The Corps was good, though. Before I’d joined up, I was an immature teen getting into trouble. The Corps changed that. I grew up fast. Sometimes I still proved I was twenty-seven, but it was what it was. I’d done more than my share of push-ups and had spent many hours on mess duty and other less-than-stellar duties in my career in the military. No matter how harsh the punishment for the trouble I got into, it was worth it and I would never trade being a Marine for the world.
During my shower, my smartphone rang, and I had to rush out naked and went to answer it. It was the FBI. That was good. At least it wasn’t my mother. Talk about awkward.
“Sergeant Graves, this is Director Hiddleston from the FBI. I hope I didn’t disturb you,” said a woman’s voice.
“No, I was just getting ready for the meeting.”
“Good. The agents outside your barracks will bring you to the agency. General Tate will arrive at the same time as you and will be your escort up to my office.” Her tone was pleasant, but a little too nice.
“General Tate will escort me?” I asked, a little confused. Staff sergeants don’t get accompanied by anyone, let alone two-star generals.
“Yes. He informed me it is of utmost importance he makes sure you make it here. You’re an important witness, in this case, Sergeant Graves. I hope you understand that,” Hiddleston insisted.
“I do, I’m just surprised by an escort that high on the food chain.” It was getting cold as the air conditioner in the barracks kicked on, and I was still wet from my unfinished shower. Looking down, I realized parts of me were colder than others.
“The Marines take care of their own, Sergeant. I’ll see you soon.”
I wanted to jump back in the shower but had limited time. Slipping on a tight pair of red briefs, I flexed a little in the mirror and smiled. I had no one to show off to, but it felt good either way. I would have someone to strut in front of wearing just my underwear in the future.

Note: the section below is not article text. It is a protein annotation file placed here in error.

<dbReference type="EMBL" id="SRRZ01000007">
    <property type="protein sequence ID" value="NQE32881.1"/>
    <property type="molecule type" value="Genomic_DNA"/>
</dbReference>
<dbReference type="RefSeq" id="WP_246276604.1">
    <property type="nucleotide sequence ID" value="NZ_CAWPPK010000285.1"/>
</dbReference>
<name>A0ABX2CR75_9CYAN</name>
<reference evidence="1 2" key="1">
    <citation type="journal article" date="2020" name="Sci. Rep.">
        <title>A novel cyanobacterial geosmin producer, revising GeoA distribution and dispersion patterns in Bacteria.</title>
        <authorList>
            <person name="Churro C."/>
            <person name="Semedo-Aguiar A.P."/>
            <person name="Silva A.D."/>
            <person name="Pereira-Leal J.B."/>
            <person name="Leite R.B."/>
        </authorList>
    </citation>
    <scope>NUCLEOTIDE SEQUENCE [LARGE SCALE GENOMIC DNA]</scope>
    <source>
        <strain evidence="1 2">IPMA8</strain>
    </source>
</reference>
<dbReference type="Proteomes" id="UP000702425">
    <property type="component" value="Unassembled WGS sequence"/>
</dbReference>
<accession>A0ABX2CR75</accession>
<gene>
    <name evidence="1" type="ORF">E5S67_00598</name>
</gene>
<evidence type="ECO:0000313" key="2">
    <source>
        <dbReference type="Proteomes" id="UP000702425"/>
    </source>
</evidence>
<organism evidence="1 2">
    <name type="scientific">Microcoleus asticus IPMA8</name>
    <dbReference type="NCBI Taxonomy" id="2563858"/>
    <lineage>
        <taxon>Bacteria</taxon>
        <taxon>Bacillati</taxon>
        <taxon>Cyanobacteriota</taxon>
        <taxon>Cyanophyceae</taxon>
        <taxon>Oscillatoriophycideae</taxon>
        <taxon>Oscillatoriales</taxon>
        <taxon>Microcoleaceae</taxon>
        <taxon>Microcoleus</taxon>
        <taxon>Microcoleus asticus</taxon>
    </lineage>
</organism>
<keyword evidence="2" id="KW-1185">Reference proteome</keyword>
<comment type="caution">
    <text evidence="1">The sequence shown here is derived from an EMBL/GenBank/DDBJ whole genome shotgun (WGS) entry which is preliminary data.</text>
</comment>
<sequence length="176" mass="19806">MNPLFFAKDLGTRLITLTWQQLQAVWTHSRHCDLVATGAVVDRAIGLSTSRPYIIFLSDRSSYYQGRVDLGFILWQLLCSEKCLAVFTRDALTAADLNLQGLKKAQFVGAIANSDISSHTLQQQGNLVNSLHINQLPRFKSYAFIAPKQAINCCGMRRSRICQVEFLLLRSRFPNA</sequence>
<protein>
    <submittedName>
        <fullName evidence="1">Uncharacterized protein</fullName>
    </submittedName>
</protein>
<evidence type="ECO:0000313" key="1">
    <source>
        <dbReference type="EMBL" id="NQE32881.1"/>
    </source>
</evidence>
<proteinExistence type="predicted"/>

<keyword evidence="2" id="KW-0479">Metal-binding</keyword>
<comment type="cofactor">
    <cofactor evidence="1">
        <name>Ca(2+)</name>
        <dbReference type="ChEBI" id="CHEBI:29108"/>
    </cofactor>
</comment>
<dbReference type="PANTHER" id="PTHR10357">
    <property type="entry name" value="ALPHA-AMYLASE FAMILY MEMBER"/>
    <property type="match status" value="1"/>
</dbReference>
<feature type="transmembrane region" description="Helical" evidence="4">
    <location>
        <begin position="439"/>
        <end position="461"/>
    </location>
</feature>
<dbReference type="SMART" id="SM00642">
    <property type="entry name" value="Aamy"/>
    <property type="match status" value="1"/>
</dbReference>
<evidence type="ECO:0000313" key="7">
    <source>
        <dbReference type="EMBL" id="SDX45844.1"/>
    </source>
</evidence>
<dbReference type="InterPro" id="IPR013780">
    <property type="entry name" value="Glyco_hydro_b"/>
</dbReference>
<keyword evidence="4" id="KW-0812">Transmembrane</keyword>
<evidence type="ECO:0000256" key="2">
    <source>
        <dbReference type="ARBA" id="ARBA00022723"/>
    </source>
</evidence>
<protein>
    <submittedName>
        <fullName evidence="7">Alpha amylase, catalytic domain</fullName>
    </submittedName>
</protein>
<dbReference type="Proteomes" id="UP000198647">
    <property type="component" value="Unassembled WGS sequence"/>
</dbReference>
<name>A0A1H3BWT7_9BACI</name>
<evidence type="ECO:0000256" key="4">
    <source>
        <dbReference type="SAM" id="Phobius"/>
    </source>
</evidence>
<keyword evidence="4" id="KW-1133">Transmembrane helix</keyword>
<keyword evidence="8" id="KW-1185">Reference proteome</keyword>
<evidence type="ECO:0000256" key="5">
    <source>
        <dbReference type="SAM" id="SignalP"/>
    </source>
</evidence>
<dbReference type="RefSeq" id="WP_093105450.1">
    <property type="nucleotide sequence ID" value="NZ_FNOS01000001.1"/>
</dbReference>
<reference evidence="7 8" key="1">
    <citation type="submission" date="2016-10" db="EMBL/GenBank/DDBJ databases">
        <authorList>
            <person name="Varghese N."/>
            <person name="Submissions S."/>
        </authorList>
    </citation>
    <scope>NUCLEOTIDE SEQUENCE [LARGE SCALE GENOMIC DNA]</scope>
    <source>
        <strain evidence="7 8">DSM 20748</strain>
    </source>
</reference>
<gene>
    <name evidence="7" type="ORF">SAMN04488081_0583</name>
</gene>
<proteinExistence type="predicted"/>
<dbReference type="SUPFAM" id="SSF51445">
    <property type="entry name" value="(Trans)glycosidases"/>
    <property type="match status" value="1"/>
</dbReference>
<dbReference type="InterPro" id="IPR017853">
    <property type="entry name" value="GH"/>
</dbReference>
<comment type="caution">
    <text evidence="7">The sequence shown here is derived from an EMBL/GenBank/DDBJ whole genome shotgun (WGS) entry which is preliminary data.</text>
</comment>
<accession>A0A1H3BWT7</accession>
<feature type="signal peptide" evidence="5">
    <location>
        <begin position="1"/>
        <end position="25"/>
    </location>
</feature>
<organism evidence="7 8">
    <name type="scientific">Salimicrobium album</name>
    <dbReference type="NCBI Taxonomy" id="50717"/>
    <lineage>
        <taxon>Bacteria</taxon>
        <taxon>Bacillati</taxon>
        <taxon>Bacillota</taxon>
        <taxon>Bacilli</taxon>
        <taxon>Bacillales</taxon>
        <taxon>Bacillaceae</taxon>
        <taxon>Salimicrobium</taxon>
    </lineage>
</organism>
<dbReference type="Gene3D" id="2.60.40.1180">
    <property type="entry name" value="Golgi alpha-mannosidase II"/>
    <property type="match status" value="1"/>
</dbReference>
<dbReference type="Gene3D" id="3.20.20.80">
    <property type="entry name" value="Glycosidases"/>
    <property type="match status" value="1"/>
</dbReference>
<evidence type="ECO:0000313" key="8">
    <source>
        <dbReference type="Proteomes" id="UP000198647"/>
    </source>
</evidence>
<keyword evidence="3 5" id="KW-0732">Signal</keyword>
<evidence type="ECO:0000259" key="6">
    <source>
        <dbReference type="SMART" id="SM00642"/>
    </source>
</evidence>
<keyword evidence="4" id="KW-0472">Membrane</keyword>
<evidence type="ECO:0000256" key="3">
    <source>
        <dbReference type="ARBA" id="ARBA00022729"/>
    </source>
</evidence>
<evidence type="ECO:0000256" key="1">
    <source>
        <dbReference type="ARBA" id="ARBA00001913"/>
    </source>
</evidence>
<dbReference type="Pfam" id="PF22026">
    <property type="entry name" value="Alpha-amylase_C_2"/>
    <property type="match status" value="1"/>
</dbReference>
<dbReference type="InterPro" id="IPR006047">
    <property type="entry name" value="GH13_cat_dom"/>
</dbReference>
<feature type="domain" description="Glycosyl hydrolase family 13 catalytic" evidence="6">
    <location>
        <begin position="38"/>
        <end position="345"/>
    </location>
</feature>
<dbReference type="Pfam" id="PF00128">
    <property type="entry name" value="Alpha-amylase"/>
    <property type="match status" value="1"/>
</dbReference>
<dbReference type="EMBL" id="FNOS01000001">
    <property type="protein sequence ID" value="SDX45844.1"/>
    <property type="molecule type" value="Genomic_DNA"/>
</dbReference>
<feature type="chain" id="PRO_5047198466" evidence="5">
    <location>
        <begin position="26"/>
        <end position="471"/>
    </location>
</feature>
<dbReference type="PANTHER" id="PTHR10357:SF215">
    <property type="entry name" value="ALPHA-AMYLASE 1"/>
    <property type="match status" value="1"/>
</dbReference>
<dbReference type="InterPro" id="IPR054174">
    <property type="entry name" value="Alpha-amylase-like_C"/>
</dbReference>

I put on the utilities I’d pressed the night before. I’d known I wouldn’t have time in the morning so I’d done it before bed. My boots gleamed and everything was perfect. I held my cover since it was against protocol to wear it indoors. I took pride in how I looked, as did all Marines: we had a standard to live by, and I would live that standard my whole life if given the chance.
That high code of ethics instilled in me during boot camp is what kept me going. I’d live it and be it until the end. Duty comes in different ways. For me, it meant testifying against the mafia in a shooting I witnessed. Dishonoring the family members of those that died would not do them or me any good by me not testifying. Seeing this through until the end wasn’t just a question of honor, but a way of life for me and the right thing to do. I’d never turn away from my code ever in my life. Once a Marine, always a Marine.
As I went to leave, apprehension filled me. I knew anyone after me wouldn’t get onto the base with ease, but I still had doubts. Were they waiting for me to leave base? Would there be someone to take the shot as I walked into FBI headquarters? Hell, I didn’t know, and it scared me. My life had order to it, and this not knowing was tearing me up.